And speaking of cake, my mom got us these super cute signs, apropos for remembering Grandma. Here it is in its temporary placement:

{I do.}

All I can say is, I can't wait until I get to see her again.
And I strive every day to be a bit more like her.
Her influence still guides me every day.

p.s. I had planned on making something to commemorate the day and sending them to a few people, but I never got around to it. I toyed with several ideas, but decided on some printables that I am working on and will post on Sunday.


michelle said...

1. She did continue to increase in beauty right up to her death. I sure would love to learn that trick!

2. The ONLY 2 nicknames you've ever had?? I think you must be forgetting about Weirdicus Jess...

3. That gift of love is a treasure indeed. I love the notes I have in her handwriting, since she stopped writing in her later years.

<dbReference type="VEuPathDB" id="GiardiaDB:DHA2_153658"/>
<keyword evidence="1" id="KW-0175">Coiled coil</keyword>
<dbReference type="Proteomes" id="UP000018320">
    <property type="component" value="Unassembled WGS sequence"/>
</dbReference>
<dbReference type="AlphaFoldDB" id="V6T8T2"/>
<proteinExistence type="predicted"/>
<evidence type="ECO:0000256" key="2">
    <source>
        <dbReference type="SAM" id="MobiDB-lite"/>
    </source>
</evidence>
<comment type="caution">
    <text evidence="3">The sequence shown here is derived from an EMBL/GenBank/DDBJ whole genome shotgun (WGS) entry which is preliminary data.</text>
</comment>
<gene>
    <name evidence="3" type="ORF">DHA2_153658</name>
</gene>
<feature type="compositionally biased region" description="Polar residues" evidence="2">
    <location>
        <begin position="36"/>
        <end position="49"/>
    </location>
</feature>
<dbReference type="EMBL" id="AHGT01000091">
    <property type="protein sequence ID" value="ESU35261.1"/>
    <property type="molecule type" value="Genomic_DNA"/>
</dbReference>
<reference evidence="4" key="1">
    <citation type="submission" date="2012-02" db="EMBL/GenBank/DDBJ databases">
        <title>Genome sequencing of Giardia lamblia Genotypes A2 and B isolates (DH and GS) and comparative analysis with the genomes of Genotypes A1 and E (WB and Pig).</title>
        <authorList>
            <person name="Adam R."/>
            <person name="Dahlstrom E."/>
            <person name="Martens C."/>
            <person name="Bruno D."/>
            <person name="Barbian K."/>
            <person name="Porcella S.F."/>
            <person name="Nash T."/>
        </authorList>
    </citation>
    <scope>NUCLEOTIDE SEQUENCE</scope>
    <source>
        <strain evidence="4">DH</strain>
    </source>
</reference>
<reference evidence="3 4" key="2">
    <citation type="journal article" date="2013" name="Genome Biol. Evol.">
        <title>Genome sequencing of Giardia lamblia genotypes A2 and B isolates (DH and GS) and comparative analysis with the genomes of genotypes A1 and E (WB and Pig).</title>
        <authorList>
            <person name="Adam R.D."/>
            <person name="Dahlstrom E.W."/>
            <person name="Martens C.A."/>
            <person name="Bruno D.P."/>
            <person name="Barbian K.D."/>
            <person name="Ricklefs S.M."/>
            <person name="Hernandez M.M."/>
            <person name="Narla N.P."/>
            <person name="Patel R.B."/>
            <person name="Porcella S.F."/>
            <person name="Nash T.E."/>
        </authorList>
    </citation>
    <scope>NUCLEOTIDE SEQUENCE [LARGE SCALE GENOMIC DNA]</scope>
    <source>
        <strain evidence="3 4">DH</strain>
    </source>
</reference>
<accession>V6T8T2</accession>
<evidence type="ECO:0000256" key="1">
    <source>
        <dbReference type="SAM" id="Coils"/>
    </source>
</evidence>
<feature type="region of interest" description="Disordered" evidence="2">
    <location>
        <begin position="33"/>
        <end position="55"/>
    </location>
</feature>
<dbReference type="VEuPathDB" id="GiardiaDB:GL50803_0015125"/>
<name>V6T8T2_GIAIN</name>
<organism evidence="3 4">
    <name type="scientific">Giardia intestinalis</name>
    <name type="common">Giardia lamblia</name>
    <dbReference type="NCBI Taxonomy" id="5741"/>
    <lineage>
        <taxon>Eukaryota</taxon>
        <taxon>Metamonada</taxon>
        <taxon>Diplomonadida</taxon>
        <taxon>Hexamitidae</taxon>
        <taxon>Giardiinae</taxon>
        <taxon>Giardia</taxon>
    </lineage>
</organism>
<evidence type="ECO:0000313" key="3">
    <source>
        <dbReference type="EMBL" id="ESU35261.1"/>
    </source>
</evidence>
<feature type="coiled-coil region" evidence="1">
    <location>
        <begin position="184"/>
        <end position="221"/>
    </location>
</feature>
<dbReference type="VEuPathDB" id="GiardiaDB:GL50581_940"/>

4. Jill joined the Bread Brigade as well!

5. The Southern additions to banana cake look good to me. But I don't know why anyone would choose that over German Chocolate...

Tasha said...

We just had the second anniversary of my grandfather dying. It will be sweet sweet to see him again as well.

{natalie} said...

This is a lovely post. I just love it. I have been thinking of what i would do to honor my grand mom, and I think I'd have a bowl of ice-cream or a Bahama Mama.

I am now off to check out that rye recipe

{natalie} said...

Ps did you add seeds to the dough or just on top?

Denise said...

This post is a beautiful tribute to Grandma (and that has always been one of my favorite photos of her). I love knowing that the Bread Brigade was a nationwide effort! Grandma's friends really seemed to like what I took them.

What a treasure that gift of love note is! I love it when I stumble upon snippets of her handwriting, especially one as meaningful as this.

I love the Southern additions to the banana cake recipe, but fear it would not go over well at my house. . . .

emily said...

I really love this post. Her love is so tangible. I feel so lucky to be loved by her.